6 Museums You Must Visit In Your Lifetime

#1 National Gallery of Canada

Look at – and make – art at Artissimo, where art-related games and activities help families explore the Gallery’s collection in fun and inspiring ways.

#2 The Shrine of the Book (Israel)

The Shrine of the Book is the home of several exceptional archaeological finds: the Dead Sea Scrolls and other rare ancient manuscripts. The dome covers a structure which is two-thirds below the ground, and is reflected in a pool of water that surrounds it.





#3 Museo Nacional de Antropologa (Mexico)

The National Museum of Anthropology is a national museum of Mexico. It is the largest and most visited museum in Mexico. Located in the area between Paseo de la Reforma and Mahatma Gandhi Street within Chapultepec Park in Mexico City. The museum contains significant archaeological and anthropological artifacts from Mexico’s pre-Columbian heritage, such as the Stone of the Sun (or the Aztec calendar stone) and the Aztec Xochipilli statue.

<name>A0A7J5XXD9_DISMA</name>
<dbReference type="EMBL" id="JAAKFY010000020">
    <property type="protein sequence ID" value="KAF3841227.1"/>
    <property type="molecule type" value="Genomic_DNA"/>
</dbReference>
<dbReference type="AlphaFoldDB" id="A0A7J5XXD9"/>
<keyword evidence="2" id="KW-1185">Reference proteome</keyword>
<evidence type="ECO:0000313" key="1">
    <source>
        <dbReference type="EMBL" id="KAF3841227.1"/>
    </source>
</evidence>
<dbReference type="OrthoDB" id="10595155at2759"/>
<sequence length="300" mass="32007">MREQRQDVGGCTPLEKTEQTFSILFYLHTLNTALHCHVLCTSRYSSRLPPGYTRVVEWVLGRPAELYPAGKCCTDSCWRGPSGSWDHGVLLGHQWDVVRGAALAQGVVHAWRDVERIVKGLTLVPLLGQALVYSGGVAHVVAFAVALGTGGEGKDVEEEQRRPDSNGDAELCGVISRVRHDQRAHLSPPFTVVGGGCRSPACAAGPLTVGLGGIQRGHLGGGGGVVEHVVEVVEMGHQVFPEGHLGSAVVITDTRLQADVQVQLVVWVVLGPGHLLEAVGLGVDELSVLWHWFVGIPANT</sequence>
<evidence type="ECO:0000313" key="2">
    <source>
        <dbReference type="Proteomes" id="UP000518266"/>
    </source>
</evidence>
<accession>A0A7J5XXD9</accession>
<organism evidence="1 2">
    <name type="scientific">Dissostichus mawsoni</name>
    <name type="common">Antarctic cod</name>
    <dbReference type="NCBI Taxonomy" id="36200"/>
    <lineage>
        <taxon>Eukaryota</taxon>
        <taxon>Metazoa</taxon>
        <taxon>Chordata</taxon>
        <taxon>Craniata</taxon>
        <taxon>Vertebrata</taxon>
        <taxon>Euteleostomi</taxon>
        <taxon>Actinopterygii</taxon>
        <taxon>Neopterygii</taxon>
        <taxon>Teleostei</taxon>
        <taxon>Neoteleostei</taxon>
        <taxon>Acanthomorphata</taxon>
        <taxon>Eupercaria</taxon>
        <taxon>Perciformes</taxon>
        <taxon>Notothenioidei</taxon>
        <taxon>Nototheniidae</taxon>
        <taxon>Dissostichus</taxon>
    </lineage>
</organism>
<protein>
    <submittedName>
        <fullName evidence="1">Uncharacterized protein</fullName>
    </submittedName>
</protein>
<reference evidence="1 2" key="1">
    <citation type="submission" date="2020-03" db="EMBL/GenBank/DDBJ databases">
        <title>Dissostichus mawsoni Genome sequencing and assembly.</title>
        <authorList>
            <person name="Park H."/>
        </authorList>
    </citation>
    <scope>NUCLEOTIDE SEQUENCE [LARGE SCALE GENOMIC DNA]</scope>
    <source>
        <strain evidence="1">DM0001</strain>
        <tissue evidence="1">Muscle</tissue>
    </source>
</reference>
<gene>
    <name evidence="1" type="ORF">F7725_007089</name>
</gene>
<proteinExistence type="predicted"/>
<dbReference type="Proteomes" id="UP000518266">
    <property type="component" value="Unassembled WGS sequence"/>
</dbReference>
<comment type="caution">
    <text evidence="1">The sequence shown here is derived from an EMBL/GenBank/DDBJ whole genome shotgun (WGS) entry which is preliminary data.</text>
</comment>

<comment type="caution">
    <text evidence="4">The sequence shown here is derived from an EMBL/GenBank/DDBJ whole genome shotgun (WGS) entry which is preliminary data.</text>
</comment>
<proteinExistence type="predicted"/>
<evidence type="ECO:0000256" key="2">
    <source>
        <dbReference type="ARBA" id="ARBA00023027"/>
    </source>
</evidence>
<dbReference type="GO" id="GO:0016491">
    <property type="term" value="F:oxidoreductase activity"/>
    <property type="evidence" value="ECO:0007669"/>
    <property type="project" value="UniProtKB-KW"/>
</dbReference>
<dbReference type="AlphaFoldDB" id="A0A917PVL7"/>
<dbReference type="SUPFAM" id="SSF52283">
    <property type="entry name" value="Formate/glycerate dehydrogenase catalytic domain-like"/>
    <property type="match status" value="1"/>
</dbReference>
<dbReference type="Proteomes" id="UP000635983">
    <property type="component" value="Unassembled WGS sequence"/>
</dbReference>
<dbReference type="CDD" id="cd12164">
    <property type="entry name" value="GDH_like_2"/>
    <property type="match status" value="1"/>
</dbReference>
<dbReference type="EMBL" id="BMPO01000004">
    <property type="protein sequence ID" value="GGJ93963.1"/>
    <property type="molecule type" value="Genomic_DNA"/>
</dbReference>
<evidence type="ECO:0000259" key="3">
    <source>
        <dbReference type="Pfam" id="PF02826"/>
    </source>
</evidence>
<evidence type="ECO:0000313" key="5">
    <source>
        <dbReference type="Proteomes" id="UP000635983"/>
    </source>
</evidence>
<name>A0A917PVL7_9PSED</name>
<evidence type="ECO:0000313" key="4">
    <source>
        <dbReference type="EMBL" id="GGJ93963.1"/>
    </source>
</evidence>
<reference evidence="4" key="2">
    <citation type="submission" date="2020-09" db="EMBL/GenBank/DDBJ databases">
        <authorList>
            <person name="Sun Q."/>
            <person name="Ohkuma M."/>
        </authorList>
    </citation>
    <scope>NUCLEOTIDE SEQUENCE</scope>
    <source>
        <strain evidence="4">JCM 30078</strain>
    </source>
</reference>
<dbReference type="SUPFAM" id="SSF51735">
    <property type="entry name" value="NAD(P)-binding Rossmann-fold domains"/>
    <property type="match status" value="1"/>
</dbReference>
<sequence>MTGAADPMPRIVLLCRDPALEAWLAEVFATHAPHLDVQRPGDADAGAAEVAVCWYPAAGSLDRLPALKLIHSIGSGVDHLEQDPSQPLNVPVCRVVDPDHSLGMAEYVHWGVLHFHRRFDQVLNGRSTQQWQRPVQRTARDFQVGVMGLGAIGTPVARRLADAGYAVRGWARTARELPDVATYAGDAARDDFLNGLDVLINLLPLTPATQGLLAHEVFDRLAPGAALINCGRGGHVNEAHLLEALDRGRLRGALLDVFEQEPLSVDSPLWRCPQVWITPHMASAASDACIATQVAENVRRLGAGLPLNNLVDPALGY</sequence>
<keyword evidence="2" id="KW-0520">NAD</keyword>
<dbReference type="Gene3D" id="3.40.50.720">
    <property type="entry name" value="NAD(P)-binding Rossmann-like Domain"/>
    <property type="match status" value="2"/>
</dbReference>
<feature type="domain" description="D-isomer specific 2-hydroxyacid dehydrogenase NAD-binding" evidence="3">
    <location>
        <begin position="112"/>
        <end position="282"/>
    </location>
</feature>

#4 Mauritshuis (Netherlands)

The Mauritshuis is home to the Best of Dutch painting from the Golden Age. The compact, yet world-renowned collection, is situated in the heart of The Hague, right next to the government centre. Masterpieces such as Vermeer’s Girl with a Pearl Earring, The Anatomy Lesson of Dr. Nicolaes Tulp by Rembrandt, The Goldfinch by Fabritius and The Bull by Potter are on permanent display in the intimate rooms of this seventeenth-century monument.




#5 Tokugawa Art Museum (Japan)

At the core of the collection are objects inherited from the first shogun, Ieyasu. The Owari, like other great daimyo, also treasured the art from earlier generations. Thus the Museum has come to own most of the extant sections of the twelfth century Illustrated Tale of Genji.

#6 Kimbell Art Museum (Texas)

The Kimbell Art Museum in Fort Worth, Texas, hosts an art collection as well as traveling art exhibitions, educational programs and an extensive research library. Its initial artwork came from the private collection of Kay and Velma Kimbell, who also provided funds for a new building to house it.